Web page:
Locked and loaded? The Knights of Columbus v. HHS

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I have already pointed out my concern that the bishops' religious liberty campaign is in danger of appearing to be "anti-Obama," a concern shared by at least one bishop willing to go on the record. 

Now the Knights of Columbus are taking it up a notch with their May issue of Columbia magazine, which prominently features a mounted cowboy-looking guy holding a rifle and wearing a crucifix around his neck. As Stephen Schneck notes, Columbia is invoking the 1920s Cristero rebellion against Mexico's violently anti-clerical government--while also promoting a new movie about the uprising.

Right in the center of the magazine is the U.S. bishops' "Our First, Most Cherished LIberty," along with its "concrete examples" our how religious liberty is under attack. Not to be missed is a dramatic photo of a 1925 Ku Klux Klan march through Washington, D.C.; the KKK offered to send its 4 million members to aid Mexico's government if any foreign power intervened against Mexico's Calles regime.

So what inference are we to draw from the entire issue devoted to a civil war in Mexico that included the summary execution of priests and religous--along with a U.S. bishops' statement about religious freedom right in the middle? Are the editors of Columbia suggesting that if employees at Catholic-affiliated hospitals, universities, and social service agencies are able to obtain contraceptives or sterilization through their insurance plan, U.S. soldiers will soon be executing priests and the KKK will once again march openly in our nation's capital?

Like Father Jonathan Morris' outrageous and offensive claim of "rape" against the First Amendment, I think Supreme Knight Carl Anderson and the leadership of the KofC have overplayed the persecution card (to put it mildly). To be blunt, I think such rhetoric is irresponsible, deliberately inflammatory, and ought to be publicly and roundly rejected for what it is: a blatant attack against a sitting president during an election year in the name of Catholicism. it also diminishes the suffering of people who have actually suffered for their faith--including the Cristeros.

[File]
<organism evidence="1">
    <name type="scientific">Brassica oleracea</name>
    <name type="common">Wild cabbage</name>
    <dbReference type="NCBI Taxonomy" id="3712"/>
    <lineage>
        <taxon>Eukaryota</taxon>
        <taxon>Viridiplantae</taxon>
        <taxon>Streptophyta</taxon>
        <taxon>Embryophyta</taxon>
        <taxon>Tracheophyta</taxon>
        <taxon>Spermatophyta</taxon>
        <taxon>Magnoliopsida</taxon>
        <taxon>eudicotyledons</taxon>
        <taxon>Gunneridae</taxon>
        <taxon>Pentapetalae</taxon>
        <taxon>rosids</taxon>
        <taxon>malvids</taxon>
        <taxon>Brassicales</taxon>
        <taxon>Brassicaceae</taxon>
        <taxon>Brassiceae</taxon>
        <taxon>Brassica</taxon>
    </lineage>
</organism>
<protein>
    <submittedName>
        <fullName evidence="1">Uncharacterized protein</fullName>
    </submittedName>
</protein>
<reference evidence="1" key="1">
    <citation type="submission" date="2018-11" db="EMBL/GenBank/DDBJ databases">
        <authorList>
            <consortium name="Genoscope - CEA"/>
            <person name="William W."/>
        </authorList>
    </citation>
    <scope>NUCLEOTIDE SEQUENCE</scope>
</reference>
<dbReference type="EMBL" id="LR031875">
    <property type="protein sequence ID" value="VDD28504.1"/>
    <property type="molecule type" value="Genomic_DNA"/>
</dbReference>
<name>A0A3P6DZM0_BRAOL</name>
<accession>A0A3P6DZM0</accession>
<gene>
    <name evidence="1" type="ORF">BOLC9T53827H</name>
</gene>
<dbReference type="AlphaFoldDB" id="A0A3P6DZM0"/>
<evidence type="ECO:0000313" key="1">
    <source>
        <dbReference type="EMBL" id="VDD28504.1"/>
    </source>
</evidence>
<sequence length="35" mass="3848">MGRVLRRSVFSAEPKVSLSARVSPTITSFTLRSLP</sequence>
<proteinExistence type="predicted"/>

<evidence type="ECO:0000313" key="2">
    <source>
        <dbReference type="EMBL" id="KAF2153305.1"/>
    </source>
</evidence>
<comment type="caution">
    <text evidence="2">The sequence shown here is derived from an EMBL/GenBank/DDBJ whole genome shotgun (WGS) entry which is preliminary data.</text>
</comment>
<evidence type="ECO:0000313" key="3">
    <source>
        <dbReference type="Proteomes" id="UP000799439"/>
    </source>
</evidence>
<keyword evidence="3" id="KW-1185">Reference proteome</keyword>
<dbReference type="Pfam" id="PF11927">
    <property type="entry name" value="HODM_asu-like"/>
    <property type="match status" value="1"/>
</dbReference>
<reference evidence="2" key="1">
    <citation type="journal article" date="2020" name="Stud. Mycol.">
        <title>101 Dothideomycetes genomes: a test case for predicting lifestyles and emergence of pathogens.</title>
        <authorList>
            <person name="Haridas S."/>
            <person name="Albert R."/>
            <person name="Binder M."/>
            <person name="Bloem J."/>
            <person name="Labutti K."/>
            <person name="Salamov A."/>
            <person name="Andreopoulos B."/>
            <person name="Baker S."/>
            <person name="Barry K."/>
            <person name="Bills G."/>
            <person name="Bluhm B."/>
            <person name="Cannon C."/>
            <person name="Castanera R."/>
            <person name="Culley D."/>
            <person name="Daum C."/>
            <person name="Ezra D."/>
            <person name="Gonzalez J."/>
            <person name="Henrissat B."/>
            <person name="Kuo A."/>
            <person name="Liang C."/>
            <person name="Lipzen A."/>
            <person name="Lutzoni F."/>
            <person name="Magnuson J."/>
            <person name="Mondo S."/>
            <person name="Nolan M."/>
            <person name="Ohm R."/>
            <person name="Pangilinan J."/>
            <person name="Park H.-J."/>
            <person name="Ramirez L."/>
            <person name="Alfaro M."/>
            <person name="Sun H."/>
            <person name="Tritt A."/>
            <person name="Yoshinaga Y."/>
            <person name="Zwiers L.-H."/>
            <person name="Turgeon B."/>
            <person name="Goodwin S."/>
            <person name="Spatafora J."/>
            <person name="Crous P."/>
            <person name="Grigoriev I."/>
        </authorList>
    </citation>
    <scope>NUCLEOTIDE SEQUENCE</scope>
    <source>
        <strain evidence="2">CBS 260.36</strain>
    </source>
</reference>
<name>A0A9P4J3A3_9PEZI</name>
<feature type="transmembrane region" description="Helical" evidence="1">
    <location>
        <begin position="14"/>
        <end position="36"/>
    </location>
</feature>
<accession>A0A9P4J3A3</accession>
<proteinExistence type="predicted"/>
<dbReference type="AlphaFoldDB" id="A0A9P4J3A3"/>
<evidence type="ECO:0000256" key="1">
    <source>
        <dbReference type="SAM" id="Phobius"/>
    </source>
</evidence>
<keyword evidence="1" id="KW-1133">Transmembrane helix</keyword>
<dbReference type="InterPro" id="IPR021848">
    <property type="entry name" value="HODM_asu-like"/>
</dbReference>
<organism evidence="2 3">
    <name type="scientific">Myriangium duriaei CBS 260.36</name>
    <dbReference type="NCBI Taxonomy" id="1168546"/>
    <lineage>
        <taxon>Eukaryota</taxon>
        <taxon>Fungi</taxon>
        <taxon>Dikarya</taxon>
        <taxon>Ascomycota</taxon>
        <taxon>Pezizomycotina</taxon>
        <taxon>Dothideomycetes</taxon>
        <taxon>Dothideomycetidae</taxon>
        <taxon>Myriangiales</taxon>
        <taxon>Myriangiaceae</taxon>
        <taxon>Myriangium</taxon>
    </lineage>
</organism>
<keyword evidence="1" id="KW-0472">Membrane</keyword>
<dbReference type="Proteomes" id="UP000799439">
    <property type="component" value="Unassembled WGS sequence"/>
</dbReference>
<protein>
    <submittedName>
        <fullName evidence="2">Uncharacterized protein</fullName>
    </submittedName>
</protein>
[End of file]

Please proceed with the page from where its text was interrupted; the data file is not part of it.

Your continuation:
While loud conservative voices--telegenic archbishops, pundits with internet connections, andfraternal organizations with incredibly deep pockets--wrap themselves in the papal flag and garner the attention of controversy hungry media, the complex reality of Catholic tradition that could be applied to our current political and economic situation is being completely drowned out. And that's because some strident types have frightened more moderate and--I'll say it--intelligent and prudent voices from speaking up, lest they be labeled Obama-loving, baby-killing, Catholic-in-name-only socialists. Some of those voices belong to bishops, and I sure wish they'd speak up, even if it means offending the guys with miters and megaphones.

What's worse, boiling Catholicism down to the HHS mandate or the teaching on birth control diminishes the real contribution that Catholic tradition could make in this election season. We should be criticizing the president for his escalation of drone warfare with its collateral innocent victims and his perpetuation of a cruel and family-destroying deportation policy. We should be challenging Mitt Romney to explain how he will treat immigrants any differently or how he will confront the millions of Americans mired in poverty.

But why should anyone listen to Catholics about how the poor are being abandoned in favor of military spending while we play the martyr--literally--over the technical matter of whether and how some people access medical means of family planning that Catholic teaching judges to be immoral?

Unless you don't want to have those other conversations. But if you don't, you can't claim to represent the fullness of Catholic teaching.